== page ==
The Crimson Permanent Assurance
Graham Chapman, John Cleese, Terry Gilliam, Terry Jones, Eric Idle, Michael Palin
The Meaning of Life was the fourth and last film made by the Monty Python troupe. The Monty Pythons had of course first appeared in the cult tv series Monty Python’s Flying Circus (1969-74). The group repeated various of their most popular skits in their little seen first film outing And Now for Something Completely Different (1972). They then found their cinematic stride with the hilariously surreal skewering of the Arthurian legends with Monty Python and the Holy Grail (1975) and especially with the blasphemously funny take on the life of Christ in Monty Python’s The Life of Brian (1979). Aside from the concert performance film Monty Python Live at the Hollywood Bowl (1982), Monty Python’s The Meaning of Life would be the last time that the Pythons came together. A further film tentatively titled Monty Python’s World War III was briefly mooted but never emerged.
By the time of Monty Python’s The Meaning of Life, the central members of the troupe were all going in separate directions – Terry Jones had developed a career as a writer and director with films like Personal Services (1986) and Erik the Viking (1989); Terry Gilliam was developing a considerable career as a director with films like Time Bandits (1981), Brazil (1985), The Adventures of Baron Munchausen (1989) and others; John Cleese had embarked on a successful acting career; while Michael Palin was working both an actor and a presenter of various travel tv series. Several of the troupe did reunite several years later to provide voice work for the animated biopic A Liar’s Autobiography: The Untrue Story of Monty Python’s Graham Chapman (2012).
Monty Python’s The Meaning of Life returns to the format of And Now for Something Completely Different in offering up a series of filmed skits. Unlike Completely Different, all the material here is new and original. Of the three Monty Python films – Completely Different is rarely counted among the Monty Python films due to its obscurity – The Meaning of Life is undeniably the lesser.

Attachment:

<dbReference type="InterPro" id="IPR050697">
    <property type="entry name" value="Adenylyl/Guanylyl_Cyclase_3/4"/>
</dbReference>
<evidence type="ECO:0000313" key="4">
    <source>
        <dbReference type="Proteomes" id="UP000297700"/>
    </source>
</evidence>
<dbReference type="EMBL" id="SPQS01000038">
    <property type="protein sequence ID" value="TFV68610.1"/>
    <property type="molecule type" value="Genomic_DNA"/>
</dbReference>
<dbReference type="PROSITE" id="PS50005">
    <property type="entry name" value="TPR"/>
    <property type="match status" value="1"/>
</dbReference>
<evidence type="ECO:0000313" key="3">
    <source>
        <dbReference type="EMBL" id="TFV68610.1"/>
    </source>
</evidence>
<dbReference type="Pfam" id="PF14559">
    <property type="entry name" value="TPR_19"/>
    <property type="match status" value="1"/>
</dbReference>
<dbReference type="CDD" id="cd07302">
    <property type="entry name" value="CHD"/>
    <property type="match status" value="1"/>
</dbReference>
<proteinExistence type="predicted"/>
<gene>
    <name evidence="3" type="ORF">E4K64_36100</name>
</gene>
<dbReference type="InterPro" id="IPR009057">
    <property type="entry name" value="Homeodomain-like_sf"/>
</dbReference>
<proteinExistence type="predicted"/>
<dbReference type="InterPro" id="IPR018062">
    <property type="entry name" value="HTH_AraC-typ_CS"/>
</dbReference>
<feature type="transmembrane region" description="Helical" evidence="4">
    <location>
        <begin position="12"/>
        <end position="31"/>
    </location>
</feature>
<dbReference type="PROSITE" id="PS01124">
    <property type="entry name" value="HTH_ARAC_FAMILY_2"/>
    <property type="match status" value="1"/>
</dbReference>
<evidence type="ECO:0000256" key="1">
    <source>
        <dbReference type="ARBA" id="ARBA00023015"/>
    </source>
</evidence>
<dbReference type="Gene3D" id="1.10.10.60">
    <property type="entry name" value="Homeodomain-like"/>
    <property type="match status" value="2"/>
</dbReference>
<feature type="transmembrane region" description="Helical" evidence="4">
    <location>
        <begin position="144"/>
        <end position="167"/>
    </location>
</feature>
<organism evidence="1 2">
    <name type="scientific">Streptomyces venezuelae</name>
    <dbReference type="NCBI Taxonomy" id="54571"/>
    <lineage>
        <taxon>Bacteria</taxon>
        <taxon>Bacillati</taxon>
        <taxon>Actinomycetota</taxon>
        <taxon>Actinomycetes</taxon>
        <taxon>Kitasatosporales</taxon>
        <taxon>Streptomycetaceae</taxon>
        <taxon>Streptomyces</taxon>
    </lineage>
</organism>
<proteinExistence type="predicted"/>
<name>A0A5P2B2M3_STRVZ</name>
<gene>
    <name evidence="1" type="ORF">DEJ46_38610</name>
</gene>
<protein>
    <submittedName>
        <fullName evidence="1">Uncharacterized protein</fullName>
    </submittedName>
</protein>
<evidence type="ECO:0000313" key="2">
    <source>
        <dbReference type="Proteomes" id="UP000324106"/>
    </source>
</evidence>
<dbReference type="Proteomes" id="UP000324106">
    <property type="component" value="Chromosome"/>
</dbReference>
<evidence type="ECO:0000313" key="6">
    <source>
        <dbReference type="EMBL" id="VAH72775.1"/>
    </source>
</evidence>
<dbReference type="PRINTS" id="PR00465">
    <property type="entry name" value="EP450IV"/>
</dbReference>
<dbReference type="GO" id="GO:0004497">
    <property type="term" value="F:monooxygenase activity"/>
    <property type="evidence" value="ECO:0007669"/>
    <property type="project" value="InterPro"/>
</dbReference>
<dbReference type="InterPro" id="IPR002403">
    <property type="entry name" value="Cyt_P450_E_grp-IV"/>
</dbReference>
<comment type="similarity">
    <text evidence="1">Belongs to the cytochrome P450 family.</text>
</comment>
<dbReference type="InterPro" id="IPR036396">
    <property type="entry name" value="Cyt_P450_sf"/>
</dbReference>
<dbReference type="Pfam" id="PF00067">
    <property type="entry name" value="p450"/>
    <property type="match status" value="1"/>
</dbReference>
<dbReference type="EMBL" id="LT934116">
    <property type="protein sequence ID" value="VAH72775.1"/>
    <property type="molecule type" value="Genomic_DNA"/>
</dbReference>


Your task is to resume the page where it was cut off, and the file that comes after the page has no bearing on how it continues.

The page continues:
Some of the skits work, others do not. There is a very funny song-and-dance jibe at Catholicism featuring the song Every Sperm is Sacred. Most bizarre is The Crimson Permanent Assurance, the unmistakably Terry Gilliam-esque short prefiguring the main film, about an insurance company that weighs anchor to become a pirate ship on the seas of high finance and later invades the main feature. The sequence contains some wonderfully absurd images of old duffer British bureaucrats waving fan blades, paperweights and brollies as swords, filing cabinets used as cannons and the captain being served by the tea lady at the helm.
As with any Monty Python film, the bounds of good taste are exceeded – this one indulges in live acquisitions for liver transplants and the sequence that everybody remembers where a unbelievably overweight man eats so much he explodes and sprays an entire restaurant in vomit. Other skits like the Growth and Learning sequence with John Cleese as a teacher giving live sex demonstrations in class, the Fighting Each Other sequence that parodies Zulu (1964), and the Middle Age sequence where Death comes to dinner and a song parody of philosophers seem funnier on paper than they do on film.
The results show the Monty Pythons having become a little flabby. Or perhaps it was simply that through the raising of the original skits to a hagiographic pantheon that maybe even the greats are not on perfect form all the time.